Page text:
Luxury SIHH 2018 Will Feature Public Day & More Exhibitors Than Ever Replica Watches Free Shipping
The reply to this question is simple: everyone. What I mean by this is there are two very distinct groups of high-end watch purchasers: the collector along with the fundamental “watch lover.” The collector is the guy who spent the past 15 years residing on TimeZone and the PuristS, the kind of man who hears the title Walt Odets and understands exactly who I’m talking about. The collector is the type of guy who understands the distinction between hand polished and handmade. He has gotten well beyond the point of arguing about brands and understands enough to discuss individual projects. He reveres Patek Philippe for what it meant to watches within the previous 100 decades, understands the importance and appeal of vintage Rolex, but purchases just what speaks to him. A watch buff, on the other hand, is someone who may be a little newer to high-end watches, and remains very brand conscious. He can be readily swayed by ambassadors, retailers, and advertising. Both buy watches from Audemars Piguet, but likely different versions, and surely for different reasons.Let’s beginning with the collector. The collector buys Audemars Piguet because of its history in great complicated pocketwatches. The collector purchases AP because when Patek Philippe wanted some assistance on the complicated repeater of the Henry Graves Jr.. Supercomplication, it turned to AP. The collector buys AP due to watches like this, this, and this. They purchase AP since the Le Brassus manufacture has been at the forefront of materials and engineering, showing off amazing watches like the very first minute repeating wristwatch way back in 1892, the initial jump-hour wristwatch in 1921, the first skeletonized pocket watch in 1934, the introduction of an whole class in 1972, the first ultra slim perpetual calendar wristwatch with central rotor in 1978, the very first self-winding ultra slim tourbillon in 1986, the initial grande and petite sonnerie wristwatch in 1994, the very first self-winding grand complication in 1996, the first wristwatch equation of period together with endless calendar in 2000, the high frequency chronometer with double-balance AP Escapement at 2009, and well, a ton of different things.
Are we pumped for SIHH 2018 yet? Just like the “holiday shopping season” and beginning around the same time, it seems like the new-product announcements get earlier every year. With still more than a month to go, the 2018 models that we will get to see in Geneva in January have already started coming in. The Salon International de la Haute Horlogerie (SIHH) watch industry trade show, just like its organizing body the Fondation de la Haute Horlogerie (FHH), has continued to grow and evolve each year, adding more brands as well as a day where the show is open to the public for the first time in 2017 – this time around, it will be Friday, January 19th, 2018. Now with a total of 35 brands, SIHH 2018 promises even more variety than in previous years.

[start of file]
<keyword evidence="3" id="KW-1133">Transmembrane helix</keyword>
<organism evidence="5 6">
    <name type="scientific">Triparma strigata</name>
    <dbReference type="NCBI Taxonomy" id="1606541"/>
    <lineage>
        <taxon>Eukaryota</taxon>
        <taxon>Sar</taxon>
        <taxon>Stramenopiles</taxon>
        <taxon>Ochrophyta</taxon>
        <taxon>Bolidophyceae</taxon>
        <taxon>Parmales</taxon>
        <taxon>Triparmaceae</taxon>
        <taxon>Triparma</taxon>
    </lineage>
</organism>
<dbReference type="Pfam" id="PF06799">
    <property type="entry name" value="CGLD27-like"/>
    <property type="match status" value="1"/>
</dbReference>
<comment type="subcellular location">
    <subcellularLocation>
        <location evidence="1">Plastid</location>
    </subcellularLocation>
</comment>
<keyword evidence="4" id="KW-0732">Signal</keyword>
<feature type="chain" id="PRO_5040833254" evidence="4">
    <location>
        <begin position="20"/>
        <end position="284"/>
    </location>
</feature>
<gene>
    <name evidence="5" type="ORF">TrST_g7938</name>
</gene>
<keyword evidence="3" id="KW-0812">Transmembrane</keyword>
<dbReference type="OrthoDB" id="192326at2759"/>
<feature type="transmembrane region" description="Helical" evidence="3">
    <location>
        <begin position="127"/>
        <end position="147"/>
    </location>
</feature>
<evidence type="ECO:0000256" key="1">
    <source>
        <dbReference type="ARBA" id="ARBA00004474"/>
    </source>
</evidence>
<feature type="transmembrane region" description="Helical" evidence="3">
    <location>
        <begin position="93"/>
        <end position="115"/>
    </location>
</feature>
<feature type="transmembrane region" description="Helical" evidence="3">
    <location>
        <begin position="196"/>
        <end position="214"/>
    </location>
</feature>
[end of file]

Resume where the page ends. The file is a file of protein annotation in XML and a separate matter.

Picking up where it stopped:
You already know that SIHH is one of the two most important events for the watch industry, as its exhibitors – while much fewer than at the biggest industry trade show, Baselworld – represent many major and influential brands, and this is the time of year when they introduce their most important new products. Vis-à-vis Baselworld – where around 300 brands represent the breadth of the watch industry from high-end and mainstream to obscure startups – SIHH has always carefully maintained an image of exclusivity and “prestige.”
So, while a few brands do introduce models in the “mid-level luxury” range that the average person might be able to consider saving up for and possibly actually wearing… you can expect a lot of skeletonization, avant-garde designs, artisanal techniques and haute horology finishing, “high complications,” precious materials, and stratospheric prices. Haute horlogerie is in the name, after all. It has largely been a spectator’s show for fans of high-end watchmaking, but with recent industry trends emphasizing more “down-to-earth” (it’s all relative) models, some balance and variety can at least be hoped for.
The Richemont Group along with some independent brands long represented the handful of SIHH exhibitors. However, the show’s 2016 edition added a “Carré des Horlogers” section with nine “artisan-creators and independent workshops” and expanded that number in 2017. This year, the Carré des Horlogers brands are up to no fewer than 17, with the primary exhibitors (referred to as “Historic Maisons”) at 18 for a total, again, of 35. The primary exhibitors are joined by Hermes, and the Carré des Horlogers adds five brands with Armin Strom, DeWitt, Ferdinand Berthoud, Élégante by F.P.Journe, and Romain Gauthier. See the full list of exhibitors in the image above.
From a media perspective, Baselworld has tended to spread our resources very thinly in past years with simply too much to cover at once, so with some prominent brands having moved from Baselworld to SIHH, we can hope for some balance between the shows. Around 20,000 visitors are expected this year, and the FHH promises improved facilities and connectivity in order to make our job of bringing you high quality content more efficient – so we’ll see what that’s like in January. That’s just a glimpse into our point of view in preparing for the show.
We’ll continue providing news of new products ahead of the show – if mostly only renders and official product images from the brands with basic information before being able to see the watches in person to photograph and evaluate them in their glorious and gritty reality. SIHH 2018 runs from January 15th to the 19th, and again, the last day is open to the public with tickets on sale at the SIHH website. sihh.org